Traveling in Style Part 1: How to Travel With Only a Carry-On Bag
When I was in my thirties I saw the movies, “Enchanted April” and “Room With a View”, and was possessed by a dream of traveling Europe. The elegance of the characters, the steamer trunks, the sweeping landscapes, the camaraderie of friendships and the respite from the unhappiness of their lives, struck a personal note and showered a mist of wander dust that set alight my passion to travel.
The following are a beginning few tips to alleviate pre-trip jitters and allow you to breeze through airports looking more glamorous than harried.
No heavy luggage. On one of my first trips on my own, I traveled to visit my parents on their yearly spa vacation in Slovakia. I was waiting in line behind two women who, as I had, booked their tickets to Vienna with a last minute discount fare for a short sprint over a long weekend. They came straight from their work, and at that moment in time, pre-flight they had only their purses and their passports. I was so impressed! I observed all the travelers back then. The ones with the duffel bags looked like they would strain from the sheer effort of lifting. The tourists with full size suitcases looked clumsy. And then there were my heroes, the ladies with the purses, they looked so carefree, graceful and fun. I decided right then and there, that would be ME! When I grow up and become a world traveler, I would pack for my trips with nothing but a passport and my “purse”.
Consciously think calm thoughts. Chaos and worry portray the trips we all took as young families. We would constantly inventory our children, luggage and passports. We would obsessively check signs to be sure we are headed in the right direction of the gate, baggage claim, car rental or transportation, while also making sure the correct number of children and luggage are in tow. The sheer anxiety could set off a full blown panic attack.
Passport control is an ever difficult challenge because, calmness, meditation or even deep inhaling and exhaling cannot preclude the constant lines and ever present pressure of foreign persons, speaking a foreign language, in uniform. Be it, London, Morocco, any of the EU countries or the U.S., the lines are endless and require calm and patience. Even today, while I am a much more savvy traveler, I still get that awful stomach ache and jittery nerves as I approach the customs desk. I am convinced the best answer is what I have actually trained myself to do and you can too. I envision my own funny thought, the two ladies with the purses, I plaster on my brightest smile, march forward to the uniformed border police and hail the cheeriest “Good Morning” I can muster.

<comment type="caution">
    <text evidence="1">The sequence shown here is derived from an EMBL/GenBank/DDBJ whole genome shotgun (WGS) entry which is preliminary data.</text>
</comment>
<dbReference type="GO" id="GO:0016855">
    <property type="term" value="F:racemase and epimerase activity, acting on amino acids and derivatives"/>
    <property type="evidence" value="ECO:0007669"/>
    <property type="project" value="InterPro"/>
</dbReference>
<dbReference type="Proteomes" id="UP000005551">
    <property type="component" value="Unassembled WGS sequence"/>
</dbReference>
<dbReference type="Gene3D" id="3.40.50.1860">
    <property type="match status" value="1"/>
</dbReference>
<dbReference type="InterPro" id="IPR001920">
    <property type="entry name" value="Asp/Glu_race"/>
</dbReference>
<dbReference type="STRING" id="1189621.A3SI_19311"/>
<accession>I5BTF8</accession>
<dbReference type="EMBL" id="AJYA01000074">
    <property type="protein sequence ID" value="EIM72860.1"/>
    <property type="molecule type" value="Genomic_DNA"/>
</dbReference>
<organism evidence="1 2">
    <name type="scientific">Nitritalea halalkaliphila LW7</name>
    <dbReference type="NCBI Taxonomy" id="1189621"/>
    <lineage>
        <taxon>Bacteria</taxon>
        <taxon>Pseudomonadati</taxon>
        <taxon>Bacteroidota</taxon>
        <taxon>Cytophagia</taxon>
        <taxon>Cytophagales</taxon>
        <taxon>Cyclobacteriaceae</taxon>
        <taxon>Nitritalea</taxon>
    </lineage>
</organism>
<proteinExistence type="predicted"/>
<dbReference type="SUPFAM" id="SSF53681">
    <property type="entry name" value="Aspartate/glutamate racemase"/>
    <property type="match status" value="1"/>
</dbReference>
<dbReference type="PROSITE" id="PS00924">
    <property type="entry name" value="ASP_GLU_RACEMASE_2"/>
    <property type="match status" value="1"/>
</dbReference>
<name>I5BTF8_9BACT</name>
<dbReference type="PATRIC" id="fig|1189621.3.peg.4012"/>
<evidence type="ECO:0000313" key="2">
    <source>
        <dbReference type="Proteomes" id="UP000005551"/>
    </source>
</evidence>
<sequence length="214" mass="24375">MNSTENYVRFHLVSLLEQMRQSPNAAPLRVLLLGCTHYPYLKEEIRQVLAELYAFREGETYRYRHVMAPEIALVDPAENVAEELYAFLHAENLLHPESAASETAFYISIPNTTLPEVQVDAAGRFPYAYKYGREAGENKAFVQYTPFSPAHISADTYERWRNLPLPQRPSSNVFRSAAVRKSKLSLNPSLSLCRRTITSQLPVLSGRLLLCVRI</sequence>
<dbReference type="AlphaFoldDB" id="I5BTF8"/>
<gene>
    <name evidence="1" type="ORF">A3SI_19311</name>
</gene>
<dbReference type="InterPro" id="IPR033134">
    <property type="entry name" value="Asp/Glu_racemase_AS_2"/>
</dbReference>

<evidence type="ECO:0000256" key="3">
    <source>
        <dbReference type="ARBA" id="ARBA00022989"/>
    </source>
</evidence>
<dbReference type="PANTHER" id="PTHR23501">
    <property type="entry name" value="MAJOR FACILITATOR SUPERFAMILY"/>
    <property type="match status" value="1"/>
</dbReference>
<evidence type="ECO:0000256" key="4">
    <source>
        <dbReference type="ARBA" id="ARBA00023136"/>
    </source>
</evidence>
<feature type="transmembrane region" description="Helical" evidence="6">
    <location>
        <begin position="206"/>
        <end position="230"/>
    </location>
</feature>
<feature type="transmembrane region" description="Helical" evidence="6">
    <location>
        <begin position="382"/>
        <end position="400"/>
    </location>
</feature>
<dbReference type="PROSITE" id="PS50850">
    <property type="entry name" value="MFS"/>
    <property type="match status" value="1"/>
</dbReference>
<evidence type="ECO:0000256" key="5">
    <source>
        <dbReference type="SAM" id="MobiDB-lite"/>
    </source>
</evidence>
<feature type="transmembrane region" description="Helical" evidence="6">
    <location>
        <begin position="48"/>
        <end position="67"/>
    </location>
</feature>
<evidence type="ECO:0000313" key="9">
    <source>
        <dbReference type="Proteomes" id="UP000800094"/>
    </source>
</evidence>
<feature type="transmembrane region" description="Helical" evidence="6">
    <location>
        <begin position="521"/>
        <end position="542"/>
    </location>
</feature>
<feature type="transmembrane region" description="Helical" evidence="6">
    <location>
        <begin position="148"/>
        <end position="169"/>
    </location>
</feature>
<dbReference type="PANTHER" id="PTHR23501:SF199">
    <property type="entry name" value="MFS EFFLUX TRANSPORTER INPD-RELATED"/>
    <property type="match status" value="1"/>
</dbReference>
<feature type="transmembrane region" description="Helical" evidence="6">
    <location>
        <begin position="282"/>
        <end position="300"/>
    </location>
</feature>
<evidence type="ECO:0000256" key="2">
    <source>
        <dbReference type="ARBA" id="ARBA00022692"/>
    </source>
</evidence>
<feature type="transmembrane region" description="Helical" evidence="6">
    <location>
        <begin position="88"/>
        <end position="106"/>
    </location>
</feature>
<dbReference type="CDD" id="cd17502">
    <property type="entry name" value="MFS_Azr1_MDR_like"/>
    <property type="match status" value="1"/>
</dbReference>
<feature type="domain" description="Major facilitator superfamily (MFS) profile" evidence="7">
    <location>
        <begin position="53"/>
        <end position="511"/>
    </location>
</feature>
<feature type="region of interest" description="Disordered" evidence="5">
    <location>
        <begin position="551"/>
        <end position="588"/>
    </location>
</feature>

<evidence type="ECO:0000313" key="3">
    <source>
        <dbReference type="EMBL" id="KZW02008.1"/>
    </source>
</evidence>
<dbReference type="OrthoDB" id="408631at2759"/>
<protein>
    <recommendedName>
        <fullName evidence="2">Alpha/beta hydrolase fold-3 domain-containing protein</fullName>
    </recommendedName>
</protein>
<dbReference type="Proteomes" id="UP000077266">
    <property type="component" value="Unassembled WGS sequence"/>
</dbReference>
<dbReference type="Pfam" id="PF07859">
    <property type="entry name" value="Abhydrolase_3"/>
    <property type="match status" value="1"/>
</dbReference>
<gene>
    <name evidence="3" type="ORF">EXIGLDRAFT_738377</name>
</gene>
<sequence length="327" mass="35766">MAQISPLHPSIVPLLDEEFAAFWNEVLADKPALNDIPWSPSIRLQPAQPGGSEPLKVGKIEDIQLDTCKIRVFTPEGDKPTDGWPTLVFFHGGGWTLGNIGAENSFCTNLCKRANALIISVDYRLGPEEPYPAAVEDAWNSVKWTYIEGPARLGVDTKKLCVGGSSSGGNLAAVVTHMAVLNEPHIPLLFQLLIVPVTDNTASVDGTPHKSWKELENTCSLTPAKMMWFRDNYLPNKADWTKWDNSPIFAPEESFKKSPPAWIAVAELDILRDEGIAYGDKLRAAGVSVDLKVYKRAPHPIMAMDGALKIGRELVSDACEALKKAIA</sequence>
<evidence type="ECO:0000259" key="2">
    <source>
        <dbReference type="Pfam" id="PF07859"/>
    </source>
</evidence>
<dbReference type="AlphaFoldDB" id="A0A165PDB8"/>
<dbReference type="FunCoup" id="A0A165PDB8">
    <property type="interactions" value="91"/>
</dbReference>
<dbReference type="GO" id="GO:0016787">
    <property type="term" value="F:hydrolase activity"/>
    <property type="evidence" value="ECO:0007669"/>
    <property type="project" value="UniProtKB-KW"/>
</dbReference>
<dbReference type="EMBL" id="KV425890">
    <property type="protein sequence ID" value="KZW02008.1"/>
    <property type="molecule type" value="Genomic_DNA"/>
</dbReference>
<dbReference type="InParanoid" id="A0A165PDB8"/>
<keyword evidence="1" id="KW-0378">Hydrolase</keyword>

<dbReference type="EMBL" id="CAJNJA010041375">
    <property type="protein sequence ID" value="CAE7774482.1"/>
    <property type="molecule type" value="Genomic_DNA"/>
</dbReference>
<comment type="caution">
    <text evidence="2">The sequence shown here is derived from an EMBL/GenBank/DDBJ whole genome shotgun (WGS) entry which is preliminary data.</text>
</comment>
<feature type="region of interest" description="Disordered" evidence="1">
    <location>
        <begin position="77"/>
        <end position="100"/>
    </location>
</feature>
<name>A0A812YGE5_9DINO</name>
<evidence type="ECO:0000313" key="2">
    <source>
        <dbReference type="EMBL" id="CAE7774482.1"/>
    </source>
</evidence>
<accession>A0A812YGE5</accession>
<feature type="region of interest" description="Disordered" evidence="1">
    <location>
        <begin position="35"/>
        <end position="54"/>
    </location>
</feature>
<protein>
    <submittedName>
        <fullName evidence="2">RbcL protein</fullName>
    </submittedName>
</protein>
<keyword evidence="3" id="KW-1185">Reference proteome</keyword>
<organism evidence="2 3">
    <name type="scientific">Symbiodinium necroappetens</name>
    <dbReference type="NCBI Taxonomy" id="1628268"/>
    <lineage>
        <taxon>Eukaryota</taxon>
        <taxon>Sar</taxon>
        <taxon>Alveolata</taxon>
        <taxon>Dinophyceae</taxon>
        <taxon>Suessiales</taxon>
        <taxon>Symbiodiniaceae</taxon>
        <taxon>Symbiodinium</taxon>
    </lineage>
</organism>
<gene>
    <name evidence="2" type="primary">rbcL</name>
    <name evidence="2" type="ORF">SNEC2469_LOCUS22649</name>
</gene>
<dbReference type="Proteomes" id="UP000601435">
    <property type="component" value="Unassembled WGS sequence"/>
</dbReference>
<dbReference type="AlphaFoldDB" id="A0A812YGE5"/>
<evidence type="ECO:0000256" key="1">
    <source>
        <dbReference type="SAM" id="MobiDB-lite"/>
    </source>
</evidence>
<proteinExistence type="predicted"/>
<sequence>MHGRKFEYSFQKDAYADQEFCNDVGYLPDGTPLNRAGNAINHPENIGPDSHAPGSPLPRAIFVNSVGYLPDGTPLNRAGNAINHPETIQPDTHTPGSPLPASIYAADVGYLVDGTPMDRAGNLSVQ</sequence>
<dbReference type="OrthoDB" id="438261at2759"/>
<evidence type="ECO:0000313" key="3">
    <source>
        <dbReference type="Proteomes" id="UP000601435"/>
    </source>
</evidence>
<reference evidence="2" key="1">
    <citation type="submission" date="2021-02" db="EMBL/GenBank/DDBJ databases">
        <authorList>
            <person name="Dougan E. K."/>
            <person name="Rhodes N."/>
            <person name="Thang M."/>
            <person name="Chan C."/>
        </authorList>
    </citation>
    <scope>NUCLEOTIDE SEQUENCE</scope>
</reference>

Today, one of the easier components of airport travel for me is baggage claim, because I simply don’t do it. I almost never send through luggage. I am only forced to go to baggage claim if the overhead is so full my luggage is taken away. I have this great soft Samsonite boarding bag, about two thirds the size of what’s allowed in the overhead (smaller just to play it safe) and I think it must have a trap door. Additionally, something I have noticed in my travels, no matter how little I bring, there are always one or two things, I don’t wear or use. Don’t be afraid to excise from your list. I find that floating in and out of the airport without the hassle of big luggage or the visit to baggage claim area is a perk well worth sacrificing an extra change of clothing. The easy breezy feeling is such a liberating way to begin an adventure out into the world.
I also have the perfect pocketbook that is somewhere between a postman’s shoulder carrier and a doctor’s bag. It is the twin of the Mary Poppins bag, packed items just keep coming out. My bag is Ralph Lauren, but there are others, for example, Coach and Royce Leather. They are sometimes referred to as messenger bags or crossbody bags. Women, don’t be deterred by one that is labelled men’s, chances are it is bigger. I shake it up and sometimes use a Coach leather backpack, (that’s my favorite) and my husband uses a soft side Dash (Brookstone) backpack that feels like it weighs about an ounce. These can also fit limitless amounts. Backpacks are great for running through airports to catch connecting flights. Optimally, try to keep this bag featherweight for the plane. This bag should have a book, magazine, a warm pashmina or cashmere shawl, a pair of socks for when you remove your shoes and eye blinders. All the cosmetics pouches that came as free gifts are now put to good use. Fill them with some petite size samples of makeup and moisturizers, deodorant, Fresh Sugar lip moisturizer, small perfume spray (with a safety close) and make sure to include Bobbie Brown BB cream SPF 35. BB or CC creams are the new miracle products because they are a combination of commodities into a single tube. There are still airports, domestically and internationally that require you to separate liquids, so you’ll be prepared with your handy pouch.
The carryall gets all the last minute additions thrown in, so it has to at least start off as lightweight. Need a last minute salad for the plane? Throw it in. A last minute stop at duty free? Throw it in. You’re ready, get set, go!
Next blog: What to wear on the plane and what to pack in your carry on overhead luggage.